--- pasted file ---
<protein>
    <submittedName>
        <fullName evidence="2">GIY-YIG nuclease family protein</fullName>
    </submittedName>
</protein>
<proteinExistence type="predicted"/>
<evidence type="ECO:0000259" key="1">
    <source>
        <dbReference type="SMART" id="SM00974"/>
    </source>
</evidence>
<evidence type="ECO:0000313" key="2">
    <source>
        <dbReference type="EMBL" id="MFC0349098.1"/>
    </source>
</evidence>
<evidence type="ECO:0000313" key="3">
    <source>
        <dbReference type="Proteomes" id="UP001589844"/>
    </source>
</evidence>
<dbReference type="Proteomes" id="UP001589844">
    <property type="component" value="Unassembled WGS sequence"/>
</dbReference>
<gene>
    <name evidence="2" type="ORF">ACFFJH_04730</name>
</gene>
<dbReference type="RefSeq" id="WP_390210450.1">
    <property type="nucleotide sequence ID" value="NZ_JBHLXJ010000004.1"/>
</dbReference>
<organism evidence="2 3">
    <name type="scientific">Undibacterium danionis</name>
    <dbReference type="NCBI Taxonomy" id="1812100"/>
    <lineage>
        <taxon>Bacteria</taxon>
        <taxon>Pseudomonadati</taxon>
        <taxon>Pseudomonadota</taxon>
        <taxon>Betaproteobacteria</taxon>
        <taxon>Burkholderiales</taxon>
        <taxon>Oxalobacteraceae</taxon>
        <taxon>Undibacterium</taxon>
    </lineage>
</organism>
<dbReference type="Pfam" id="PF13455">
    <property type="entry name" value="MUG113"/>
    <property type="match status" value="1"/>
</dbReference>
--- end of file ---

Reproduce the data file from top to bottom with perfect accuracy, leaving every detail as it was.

<protein>
    <submittedName>
        <fullName evidence="2">GIY-YIG nuclease family protein</fullName>
    </submittedName>
</protein>
<proteinExistence type="predicted"/>
<evidence type="ECO:0000259" key="1">
    <source>
        <dbReference type="SMART" id="SM00974"/>
    </source>
</evidence>
<evidence type="ECO:0000313" key="2">
    <source>
        <dbReference type="EMBL" id="MFC0349098.1"/>
    </source>
</evidence>
<evidence type="ECO:0000313" key="3">
    <source>
        <dbReference type="Proteomes" id="UP001589844"/>
    </source>
</evidence>
<dbReference type="Proteomes" id="UP001589844">
    <property type="component" value="Unassembled WGS sequence"/>
</dbReference>
<gene>
    <name evidence="2" type="ORF">ACFFJH_04730</name>
</gene>
<dbReference type="RefSeq" id="WP_390210450.1">
    <property type="nucleotide sequence ID" value="NZ_JBHLXJ010000004.1"/>
</dbReference>
<organism evidence="2 3">
    <name type="scientific">Undibacterium danionis</name>
    <dbReference type="NCBI Taxonomy" id="1812100"/>
    <lineage>
        <taxon>Bacteria</taxon>
        <taxon>Pseudomonadati</taxon>
        <taxon>Pseudomonadota</taxon>
        <taxon>Betaproteobacteria</taxon>
        <taxon>Burkholderiales</taxon>
        <taxon>Oxalobacteraceae</taxon>
        <taxon>Undibacterium</taxon>
    </lineage>
</organism>
<dbReference type="Pfam" id="PF13455">
    <property type="entry name" value="MUG113"/>
    <property type="match status" value="1"/>
</dbReference>